With New Zealand favouring a trans-Tasman Super Rugby competition, South Africa Rugby chief executive Jurie Roux will address the media Tuesday about the way forward.
There has been no rugby in South Africa since mid-March due to the coronavirus pandemic, which claimed 5,033 lives by late Sunday, the most in an African country.
Here, AFP Sport looks at the possibilities for the world champions Springboks and Super Rugby teams the Bulls, Lions, Sharks and Stormers.
There has been speculation that the six-round annual tournament will be cut to four matches with New Zealand and Australia playing in South Africa only every second year.
That would be a huge blow for SA Rugby coffers as the century-old rivalry with the All Blacks makes them a huge drawcard.
South Africa might consider abandoning the Championship and pursuing a suggestion by former All Blacks Justin Marshall and Jeff Wilson for three-Test tours between the great rivals.
“British and Irish Lions tours are so successful because we look forward to them,” noted another ex-All Black, John Kirwan. The same could be said of an All Blacks-Springboks series.
Should South African franchises move north, would the Springboks follow suit and apply to join England, France, Ireland, Italy, Scotland and Wales in a ‘Seven Nations’ championship?
Having the world champions on board would surely excite the organisers and costs would be greatly reduced if the Springboks played their three away matches on consecutive weekends.
England, Ireland, France and Wales, in particular, would bring freshness for rugby followers, who have not rushed to the turnstiles for Championship visits by Australia and Argentina.
Ask the SA Rugby treasurer for his ‘dream’ line-up and he would surely say a multi-Test tour by the All Blacks and participation in the ‘Seven Nations’.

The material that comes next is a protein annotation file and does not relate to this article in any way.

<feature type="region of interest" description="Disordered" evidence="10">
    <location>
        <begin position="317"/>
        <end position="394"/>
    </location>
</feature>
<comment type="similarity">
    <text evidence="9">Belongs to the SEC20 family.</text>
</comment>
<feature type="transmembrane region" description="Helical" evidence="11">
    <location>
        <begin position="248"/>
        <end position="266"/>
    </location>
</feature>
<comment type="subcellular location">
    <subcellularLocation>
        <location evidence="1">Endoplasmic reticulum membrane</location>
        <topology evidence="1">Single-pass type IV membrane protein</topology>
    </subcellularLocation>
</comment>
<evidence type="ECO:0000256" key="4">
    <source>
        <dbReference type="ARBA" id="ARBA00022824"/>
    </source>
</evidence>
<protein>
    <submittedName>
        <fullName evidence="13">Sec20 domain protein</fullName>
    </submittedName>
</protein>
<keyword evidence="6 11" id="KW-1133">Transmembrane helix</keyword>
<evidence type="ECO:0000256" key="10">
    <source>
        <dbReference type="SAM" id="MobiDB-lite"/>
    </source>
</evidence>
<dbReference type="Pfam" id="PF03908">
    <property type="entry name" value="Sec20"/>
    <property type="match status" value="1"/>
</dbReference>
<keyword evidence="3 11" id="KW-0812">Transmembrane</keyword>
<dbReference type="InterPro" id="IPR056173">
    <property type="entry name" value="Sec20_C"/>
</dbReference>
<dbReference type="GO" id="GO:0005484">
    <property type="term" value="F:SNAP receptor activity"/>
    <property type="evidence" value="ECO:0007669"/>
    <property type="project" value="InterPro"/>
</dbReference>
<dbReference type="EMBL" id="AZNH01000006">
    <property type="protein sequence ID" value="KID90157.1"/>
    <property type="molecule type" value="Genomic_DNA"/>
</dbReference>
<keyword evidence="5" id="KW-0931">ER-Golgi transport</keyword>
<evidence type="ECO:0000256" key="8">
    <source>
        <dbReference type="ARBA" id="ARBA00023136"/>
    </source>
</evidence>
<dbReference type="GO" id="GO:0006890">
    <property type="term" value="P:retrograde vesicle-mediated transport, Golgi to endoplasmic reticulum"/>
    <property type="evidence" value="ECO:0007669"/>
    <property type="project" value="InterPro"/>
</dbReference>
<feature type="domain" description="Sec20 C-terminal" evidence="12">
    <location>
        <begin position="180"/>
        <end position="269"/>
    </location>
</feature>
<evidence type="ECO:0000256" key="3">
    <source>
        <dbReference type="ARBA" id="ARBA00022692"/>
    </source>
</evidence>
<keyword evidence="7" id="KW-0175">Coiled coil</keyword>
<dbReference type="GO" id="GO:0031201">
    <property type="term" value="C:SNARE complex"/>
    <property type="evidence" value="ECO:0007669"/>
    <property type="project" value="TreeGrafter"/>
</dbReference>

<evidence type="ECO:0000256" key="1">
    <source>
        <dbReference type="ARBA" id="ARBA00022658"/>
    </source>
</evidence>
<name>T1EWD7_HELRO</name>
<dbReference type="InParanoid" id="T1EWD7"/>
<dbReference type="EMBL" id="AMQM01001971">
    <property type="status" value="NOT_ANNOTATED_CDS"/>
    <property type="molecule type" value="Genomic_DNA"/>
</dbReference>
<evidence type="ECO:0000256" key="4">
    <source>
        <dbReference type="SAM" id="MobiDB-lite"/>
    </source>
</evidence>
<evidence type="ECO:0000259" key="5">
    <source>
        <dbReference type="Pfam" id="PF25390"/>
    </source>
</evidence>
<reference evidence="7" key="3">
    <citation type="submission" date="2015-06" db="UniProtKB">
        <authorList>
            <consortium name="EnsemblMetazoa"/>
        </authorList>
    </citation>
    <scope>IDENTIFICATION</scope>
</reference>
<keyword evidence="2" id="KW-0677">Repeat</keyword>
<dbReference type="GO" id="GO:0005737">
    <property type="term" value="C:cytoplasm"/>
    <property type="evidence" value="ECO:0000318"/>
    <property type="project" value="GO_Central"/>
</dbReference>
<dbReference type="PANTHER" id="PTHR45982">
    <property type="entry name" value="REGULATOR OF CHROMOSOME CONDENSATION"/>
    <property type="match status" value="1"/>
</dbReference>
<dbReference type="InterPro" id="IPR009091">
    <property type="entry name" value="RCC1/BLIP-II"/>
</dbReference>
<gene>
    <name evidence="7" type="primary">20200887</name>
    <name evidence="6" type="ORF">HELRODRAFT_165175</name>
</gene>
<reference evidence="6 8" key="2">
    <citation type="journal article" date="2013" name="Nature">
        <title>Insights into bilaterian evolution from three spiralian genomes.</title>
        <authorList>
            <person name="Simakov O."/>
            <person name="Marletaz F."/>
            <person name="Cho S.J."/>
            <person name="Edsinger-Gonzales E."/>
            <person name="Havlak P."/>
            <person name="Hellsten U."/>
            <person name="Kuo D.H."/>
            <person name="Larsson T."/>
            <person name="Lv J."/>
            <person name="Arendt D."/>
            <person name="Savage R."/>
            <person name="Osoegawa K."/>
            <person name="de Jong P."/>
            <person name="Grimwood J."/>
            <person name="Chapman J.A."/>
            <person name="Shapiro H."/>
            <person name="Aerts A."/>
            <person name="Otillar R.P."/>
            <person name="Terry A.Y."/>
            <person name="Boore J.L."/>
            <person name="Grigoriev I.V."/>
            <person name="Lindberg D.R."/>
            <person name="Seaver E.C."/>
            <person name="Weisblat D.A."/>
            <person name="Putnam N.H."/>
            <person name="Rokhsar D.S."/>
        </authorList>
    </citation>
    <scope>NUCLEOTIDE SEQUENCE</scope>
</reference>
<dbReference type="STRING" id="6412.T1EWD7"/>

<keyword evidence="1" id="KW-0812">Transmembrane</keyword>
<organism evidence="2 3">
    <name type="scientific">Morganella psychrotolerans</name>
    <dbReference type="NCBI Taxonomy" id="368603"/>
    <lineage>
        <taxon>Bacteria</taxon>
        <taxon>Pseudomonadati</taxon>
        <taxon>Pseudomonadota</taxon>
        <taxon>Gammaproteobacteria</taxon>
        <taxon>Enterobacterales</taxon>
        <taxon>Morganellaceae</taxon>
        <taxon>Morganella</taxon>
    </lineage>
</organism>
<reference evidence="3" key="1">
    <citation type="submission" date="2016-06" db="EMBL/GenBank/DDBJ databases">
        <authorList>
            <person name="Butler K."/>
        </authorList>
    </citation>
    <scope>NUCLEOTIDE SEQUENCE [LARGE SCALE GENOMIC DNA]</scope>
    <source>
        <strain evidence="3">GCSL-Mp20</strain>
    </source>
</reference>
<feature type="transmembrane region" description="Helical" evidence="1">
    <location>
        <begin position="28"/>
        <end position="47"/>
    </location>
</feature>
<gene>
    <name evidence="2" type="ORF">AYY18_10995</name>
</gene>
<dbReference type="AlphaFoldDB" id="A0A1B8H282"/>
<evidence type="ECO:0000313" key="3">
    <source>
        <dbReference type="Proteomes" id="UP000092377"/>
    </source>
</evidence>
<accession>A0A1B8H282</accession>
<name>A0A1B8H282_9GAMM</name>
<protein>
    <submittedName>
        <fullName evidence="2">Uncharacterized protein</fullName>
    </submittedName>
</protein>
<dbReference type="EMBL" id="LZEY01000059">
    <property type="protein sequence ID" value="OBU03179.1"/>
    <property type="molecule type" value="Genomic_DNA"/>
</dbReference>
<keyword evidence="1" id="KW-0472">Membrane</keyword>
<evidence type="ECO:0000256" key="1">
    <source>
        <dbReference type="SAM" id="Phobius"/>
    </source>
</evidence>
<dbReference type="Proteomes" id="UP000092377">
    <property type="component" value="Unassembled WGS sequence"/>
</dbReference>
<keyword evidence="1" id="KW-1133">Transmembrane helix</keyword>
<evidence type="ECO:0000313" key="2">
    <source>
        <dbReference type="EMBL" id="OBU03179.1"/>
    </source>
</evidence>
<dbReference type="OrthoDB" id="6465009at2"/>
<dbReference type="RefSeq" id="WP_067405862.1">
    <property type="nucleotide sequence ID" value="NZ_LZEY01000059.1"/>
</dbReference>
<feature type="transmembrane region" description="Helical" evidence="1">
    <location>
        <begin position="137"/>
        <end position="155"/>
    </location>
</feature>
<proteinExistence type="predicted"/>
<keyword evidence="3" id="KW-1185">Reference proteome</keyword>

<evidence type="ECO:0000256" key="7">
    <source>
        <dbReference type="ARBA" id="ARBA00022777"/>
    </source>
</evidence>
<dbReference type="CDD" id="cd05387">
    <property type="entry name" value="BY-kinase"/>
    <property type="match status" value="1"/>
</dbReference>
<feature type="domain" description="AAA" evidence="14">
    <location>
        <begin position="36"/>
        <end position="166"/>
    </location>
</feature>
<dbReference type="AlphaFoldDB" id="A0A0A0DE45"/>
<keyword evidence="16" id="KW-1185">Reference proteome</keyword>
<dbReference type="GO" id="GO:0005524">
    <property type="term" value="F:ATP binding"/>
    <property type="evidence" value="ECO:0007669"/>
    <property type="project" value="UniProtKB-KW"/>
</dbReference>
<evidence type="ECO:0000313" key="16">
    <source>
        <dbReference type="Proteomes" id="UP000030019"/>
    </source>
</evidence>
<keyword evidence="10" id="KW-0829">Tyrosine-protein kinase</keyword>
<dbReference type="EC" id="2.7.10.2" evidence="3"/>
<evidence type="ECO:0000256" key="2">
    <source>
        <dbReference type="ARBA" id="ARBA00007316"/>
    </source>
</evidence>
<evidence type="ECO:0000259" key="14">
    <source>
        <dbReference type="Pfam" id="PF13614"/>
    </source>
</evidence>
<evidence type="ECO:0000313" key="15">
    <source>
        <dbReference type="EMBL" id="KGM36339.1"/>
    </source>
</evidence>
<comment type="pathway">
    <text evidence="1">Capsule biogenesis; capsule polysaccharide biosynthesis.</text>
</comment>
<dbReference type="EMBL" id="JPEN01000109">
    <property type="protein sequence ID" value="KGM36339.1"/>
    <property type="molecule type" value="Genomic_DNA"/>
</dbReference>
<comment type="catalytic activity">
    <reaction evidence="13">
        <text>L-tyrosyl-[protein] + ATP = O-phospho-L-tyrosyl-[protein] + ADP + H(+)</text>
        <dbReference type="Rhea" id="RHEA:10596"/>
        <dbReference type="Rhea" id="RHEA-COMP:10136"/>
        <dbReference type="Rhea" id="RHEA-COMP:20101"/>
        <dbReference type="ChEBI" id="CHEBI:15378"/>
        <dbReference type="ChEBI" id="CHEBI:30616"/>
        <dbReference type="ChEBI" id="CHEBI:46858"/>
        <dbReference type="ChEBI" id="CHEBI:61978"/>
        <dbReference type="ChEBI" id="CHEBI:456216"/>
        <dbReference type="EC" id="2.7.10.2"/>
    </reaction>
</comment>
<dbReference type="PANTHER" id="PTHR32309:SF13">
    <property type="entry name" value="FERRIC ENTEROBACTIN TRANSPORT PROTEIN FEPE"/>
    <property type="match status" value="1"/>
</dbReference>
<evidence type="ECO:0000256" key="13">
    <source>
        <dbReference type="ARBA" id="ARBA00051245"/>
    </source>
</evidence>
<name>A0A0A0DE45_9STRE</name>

Although not official yet, the reality is that New Zealand want to play some Australian sides and the Pacific Islands in a new competition while excluding South Africa and Argentina.
The original version, a Super 10 between 1993 and 1995, was a superb competition, but constant tinkering and expansion has led to waning interest in a difficult-to-follow event.
Even those supporting the Golden Lions of South Africa could not have derived too much satisfaction from a 94-7 thrashing of Japanese visitors the Sunwolves three years ago.
South Africa sides often battled with time differences in Australasia — New Zealand is 11 hours ahead of the republic — and were weary after four-match tours.
Pro14 chief executive Martin Anayi says he would welcome Super Rugby ‘rejects’ the Bulls, Lions, Sharks and Stormers into an expanded edition.
“The tournament works well but could be even better if we added some South African teams,” he said, referring to a competition that also includes Irish, Italian, Scottish and Welsh teams.
But there may be no room for the two current South African Pro14 participants, the Cheetahs and Kings, who have experienced very different fortunes.
While the Cheetahs have been competitive, the Kings won just four of 55 matches in three seasons with some of the losing margins embarrassing.
The domestic competition has survived constant format changes to remain the vital ‘nursery’ from which Springboks emerge.
First staged in 1892, it was the bedrock of South African rugby until the dawn of professionalism after the 1995 Rugby World Cup.
As Test and Super Rugby fixtures took up an increasing amount of the season, the Currie Cup often battled for calendar space.
But it survived and this year could feature the four Super Rugby sides plus the Cheetahs, Kings, Griquas and Pumas, if play is possible amid the coronavirus.
Kenya records highest number of deaths from Covid-19
Kenya’s coronavirus cases rise to 13,771 after 418 more infections
Kenya on Monday reported 418 more Covid-19 infections, raising the country’s tally to 13,771 since the virus was first confirmed on March 13.
Health Chief Administrative Secretary (CAS) Rashid Aman also reported four more deaths, raising the toll to 238. He rectified an earlier report about 19 deaths in a single day, which would have been the highest number ever recorded in Kenya.
The 418 new patients were found following the testing of 2,474 samples in the last 24 hours.
Four hundred and eight of them were Kenyans and 10 foreigners while male patients numbered 263 and female patients 155.
Dr Aman also announced that 494 patients had been discharged, raising the country’s total number of recoveries to 5,616.
Of the recovered patients, 465 were under home care and the rest in hospitals.
More to follow